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Transcript of One-Point Perspective
This is a presentation over One-Point Perspective using the Surrealist work of Dali, real life examples, and student examples.
One-point perspective was created to aid artists in creating three-dimensional scenes. All that is needed in one-point perspective is a horizon line and a vanishing point.
This video will show you how to make the lines on your paper.
Pass Standard for 9-12th
(Standard 1:3 ) Identify and apply the elements of art: line, color, form, shape, texture, value (light and dark), and space in works of art. Discriminate between types of shape (geometric and organic), colors (primary, secondary, complementary, intermediates, neutrals, tints, tones, shades, and values), lines (characteristics, quality), textures (tactile and visual), and space (background, middleground, foreground, placement, one-, two-, and three-point perspective, overlap, negative, positive, size, color) in personal artwork, and the art work of others.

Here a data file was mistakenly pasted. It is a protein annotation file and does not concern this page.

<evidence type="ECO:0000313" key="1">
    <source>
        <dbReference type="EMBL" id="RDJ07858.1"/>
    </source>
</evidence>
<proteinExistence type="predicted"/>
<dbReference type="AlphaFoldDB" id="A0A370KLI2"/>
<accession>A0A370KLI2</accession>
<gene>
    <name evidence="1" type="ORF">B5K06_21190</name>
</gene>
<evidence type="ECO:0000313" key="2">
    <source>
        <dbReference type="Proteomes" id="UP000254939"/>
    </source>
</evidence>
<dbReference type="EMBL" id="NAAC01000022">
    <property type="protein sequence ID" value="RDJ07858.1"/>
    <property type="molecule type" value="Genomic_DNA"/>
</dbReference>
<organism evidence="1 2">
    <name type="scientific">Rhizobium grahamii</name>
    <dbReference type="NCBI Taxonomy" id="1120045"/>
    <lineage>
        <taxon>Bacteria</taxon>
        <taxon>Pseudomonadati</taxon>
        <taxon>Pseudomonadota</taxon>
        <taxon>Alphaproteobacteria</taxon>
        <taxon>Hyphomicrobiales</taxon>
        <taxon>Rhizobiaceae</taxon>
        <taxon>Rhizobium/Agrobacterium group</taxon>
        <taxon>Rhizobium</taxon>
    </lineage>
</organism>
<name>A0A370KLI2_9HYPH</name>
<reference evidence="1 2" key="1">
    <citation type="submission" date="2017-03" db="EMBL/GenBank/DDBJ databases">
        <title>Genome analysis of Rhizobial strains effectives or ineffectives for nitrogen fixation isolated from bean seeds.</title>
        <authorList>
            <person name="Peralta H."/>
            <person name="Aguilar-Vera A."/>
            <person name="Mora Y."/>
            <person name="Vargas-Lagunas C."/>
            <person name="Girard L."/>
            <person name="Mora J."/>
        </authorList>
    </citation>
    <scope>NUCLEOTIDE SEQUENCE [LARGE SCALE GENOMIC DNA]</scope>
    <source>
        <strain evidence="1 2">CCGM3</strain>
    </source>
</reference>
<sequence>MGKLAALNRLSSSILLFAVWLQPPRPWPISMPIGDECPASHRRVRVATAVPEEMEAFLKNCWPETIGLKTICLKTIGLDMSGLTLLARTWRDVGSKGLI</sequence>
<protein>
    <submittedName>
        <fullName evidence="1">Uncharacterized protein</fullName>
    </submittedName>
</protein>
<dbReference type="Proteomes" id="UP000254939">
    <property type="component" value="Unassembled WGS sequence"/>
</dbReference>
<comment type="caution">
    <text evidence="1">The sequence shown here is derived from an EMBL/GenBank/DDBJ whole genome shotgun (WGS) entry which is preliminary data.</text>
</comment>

Given a Prezi presentation, students will identify the technique of perspective by viewing instructional slides and creating their own Surrealist perspective painting with 80% accuracy.
A vanishing point is the point at which all parallel lines converge.
The trees, the road, and the land all go towards a single point, the vanishing point.
What is a vanishing Point?
What is a Horizon Line?
This graph shows us that we can not only draw outdoor scenes with one-point perspective, but we can also create indoor scenes.
One-Point Perspective in Surrealism
In "real life the horizon line is where the land or sea meets the sky
You may not always see the horizon line, but you still need to draw it out to create a painting or drawing in perspective.
Surrealism was known for it's artworks and writings. Their aim was to change the way people thought of dreams and reality.
The Surrealist painting styles of artist's such as Salvador Dali, were often illogical, unnerving and fantastical.
The vanishing point can move along the horizon line if you desire to change the direction of what your drawing.
First Days of Spring 1929
By Salvador Dali